A boarding school is a school where some or all pupils study and live during the school year with their fellow students and possibly teachers and/or administrators. The word 'boarding' is used in the sense of "bed and board," i.e., lodging and meals...

 in Sitka when he was five years old. He began working as a Tlingit language
Tlingit language
The Tlingit language ) is spoken by the Tlingit people of Southeast Alaska and Western Canada. It is a branch of the Na-Dené language family. Tlingit is very endangered, with fewer than 140 native speakers still living, all of whom are bilingual or near-bilingual in English...

 interpreter for doctors at ten years old during the height of the 1918 flu pandemic in Southeast Alaska.

Soboleff was hired for his first job at the Hood Bay fish cannery when he was a freshman at Sheldon Jackson High School in 1925. He earned 25 cents an hour at the cannery.

In 1925, Soboleff sailed from Sitka to Seattle aboard the Admiral Lines steamship. He then hitchhiked
Hitchhiking is a means of transportation that is gained by asking people, usually strangers, for a ride in their automobile or other road vehicle to travel a distance that may either be short or long...

 from Seattle to enroll at college at Oregon Agricultural College, which is now known by its present-day name, Oregon State University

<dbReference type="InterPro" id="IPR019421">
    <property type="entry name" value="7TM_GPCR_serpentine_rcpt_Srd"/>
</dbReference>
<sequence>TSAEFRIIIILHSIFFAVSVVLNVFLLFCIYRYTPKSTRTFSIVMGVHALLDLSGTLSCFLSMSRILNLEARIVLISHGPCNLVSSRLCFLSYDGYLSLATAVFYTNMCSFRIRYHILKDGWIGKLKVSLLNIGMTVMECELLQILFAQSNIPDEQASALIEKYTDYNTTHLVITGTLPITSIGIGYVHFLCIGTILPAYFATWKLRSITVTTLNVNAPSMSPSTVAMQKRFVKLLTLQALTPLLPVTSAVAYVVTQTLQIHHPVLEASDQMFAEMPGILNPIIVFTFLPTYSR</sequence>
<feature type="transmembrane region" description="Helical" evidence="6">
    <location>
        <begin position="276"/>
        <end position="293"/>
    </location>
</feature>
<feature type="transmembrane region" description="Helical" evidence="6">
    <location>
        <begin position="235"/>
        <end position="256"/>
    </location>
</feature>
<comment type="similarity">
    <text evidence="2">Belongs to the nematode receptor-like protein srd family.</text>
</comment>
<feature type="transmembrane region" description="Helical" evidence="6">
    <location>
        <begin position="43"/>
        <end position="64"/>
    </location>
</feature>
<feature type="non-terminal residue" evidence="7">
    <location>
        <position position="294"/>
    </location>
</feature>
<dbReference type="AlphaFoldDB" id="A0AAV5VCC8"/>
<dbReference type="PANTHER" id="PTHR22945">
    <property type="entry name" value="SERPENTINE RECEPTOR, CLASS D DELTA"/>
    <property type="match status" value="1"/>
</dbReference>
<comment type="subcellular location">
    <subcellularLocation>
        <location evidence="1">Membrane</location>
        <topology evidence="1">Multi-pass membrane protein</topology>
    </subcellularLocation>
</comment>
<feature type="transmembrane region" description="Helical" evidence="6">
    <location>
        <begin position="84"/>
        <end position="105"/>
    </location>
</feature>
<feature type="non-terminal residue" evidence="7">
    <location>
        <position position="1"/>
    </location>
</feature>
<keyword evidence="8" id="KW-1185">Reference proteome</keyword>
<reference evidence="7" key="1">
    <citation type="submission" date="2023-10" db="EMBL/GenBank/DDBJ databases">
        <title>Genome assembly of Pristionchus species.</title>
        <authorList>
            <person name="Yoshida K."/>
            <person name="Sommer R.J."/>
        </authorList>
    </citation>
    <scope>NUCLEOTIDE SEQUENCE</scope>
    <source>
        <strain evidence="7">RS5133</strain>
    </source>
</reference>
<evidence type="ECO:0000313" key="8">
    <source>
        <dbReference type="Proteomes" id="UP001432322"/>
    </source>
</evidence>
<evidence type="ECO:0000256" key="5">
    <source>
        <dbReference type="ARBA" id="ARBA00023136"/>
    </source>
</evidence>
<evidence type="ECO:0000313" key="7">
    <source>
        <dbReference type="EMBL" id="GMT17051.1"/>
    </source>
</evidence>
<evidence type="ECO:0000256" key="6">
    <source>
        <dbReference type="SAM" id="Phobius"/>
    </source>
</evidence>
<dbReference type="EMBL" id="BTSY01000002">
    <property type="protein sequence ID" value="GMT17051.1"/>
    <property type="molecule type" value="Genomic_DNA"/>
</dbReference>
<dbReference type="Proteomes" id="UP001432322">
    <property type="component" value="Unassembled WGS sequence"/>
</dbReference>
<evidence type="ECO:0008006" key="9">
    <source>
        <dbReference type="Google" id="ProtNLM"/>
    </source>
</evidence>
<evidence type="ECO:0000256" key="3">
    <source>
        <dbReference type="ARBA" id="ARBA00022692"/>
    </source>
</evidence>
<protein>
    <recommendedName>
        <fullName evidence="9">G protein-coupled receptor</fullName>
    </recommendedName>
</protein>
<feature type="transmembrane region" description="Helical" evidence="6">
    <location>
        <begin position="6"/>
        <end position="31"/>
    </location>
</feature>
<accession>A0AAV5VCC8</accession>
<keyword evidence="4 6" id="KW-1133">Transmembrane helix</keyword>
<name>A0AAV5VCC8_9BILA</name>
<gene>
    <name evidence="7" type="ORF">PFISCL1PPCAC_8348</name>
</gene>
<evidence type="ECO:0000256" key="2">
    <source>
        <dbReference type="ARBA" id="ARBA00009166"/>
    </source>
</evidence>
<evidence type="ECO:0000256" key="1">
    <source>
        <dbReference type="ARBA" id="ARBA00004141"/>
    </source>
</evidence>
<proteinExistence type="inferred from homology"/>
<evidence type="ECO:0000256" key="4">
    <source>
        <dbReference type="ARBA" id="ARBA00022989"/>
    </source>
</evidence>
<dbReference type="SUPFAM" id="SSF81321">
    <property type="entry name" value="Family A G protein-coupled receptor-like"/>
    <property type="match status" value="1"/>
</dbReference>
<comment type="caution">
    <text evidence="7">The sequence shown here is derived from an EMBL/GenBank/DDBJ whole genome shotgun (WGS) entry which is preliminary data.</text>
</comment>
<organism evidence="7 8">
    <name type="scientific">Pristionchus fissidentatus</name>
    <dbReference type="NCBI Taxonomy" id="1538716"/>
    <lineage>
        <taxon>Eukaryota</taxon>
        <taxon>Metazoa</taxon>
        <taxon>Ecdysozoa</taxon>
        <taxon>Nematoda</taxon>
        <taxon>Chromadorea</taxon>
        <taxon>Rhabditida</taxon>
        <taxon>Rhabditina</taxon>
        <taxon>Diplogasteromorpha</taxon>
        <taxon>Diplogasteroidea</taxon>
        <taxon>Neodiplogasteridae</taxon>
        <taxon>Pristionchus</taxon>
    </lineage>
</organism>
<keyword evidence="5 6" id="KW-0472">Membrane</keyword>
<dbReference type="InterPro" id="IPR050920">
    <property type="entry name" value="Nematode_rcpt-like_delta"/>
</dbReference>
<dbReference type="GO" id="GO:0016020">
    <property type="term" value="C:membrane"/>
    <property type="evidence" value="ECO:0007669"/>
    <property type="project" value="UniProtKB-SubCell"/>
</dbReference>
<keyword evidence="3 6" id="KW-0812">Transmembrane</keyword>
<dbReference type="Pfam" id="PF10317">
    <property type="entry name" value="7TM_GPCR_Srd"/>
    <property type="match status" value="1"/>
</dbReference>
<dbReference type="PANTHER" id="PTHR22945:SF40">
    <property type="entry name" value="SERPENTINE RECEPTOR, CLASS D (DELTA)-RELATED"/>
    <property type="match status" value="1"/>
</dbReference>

Oregon State University
Oregon State University is a coeducational, public research university located in Corvallis, Oregon, United States. The university offers undergraduate, graduate and doctoral degrees and a multitude of research opportunities. There are more than 200 academic degree programs offered through the...

. However, he was only able to stay at Oregon Agricultural College for one semester due to the financial pressures of the Great Depression
Great Depression
The Great Depression was a severe worldwide economic depression in the decade preceding World War II. The timing of the Great Depression varied across nations, but in most countries it started in about 1929 and lasted until the late 1930s or early 1940s...

. He hitchhiked back to Seattle, where he stayed at a YMCA in the city until he could return to his studies.

Soboleff won a scholarship
A scholarship is an award of financial aid for a student to further education. Scholarships are awarded on various criteria usually reflecting the values and purposes of the donor or founder of the award.-Types:...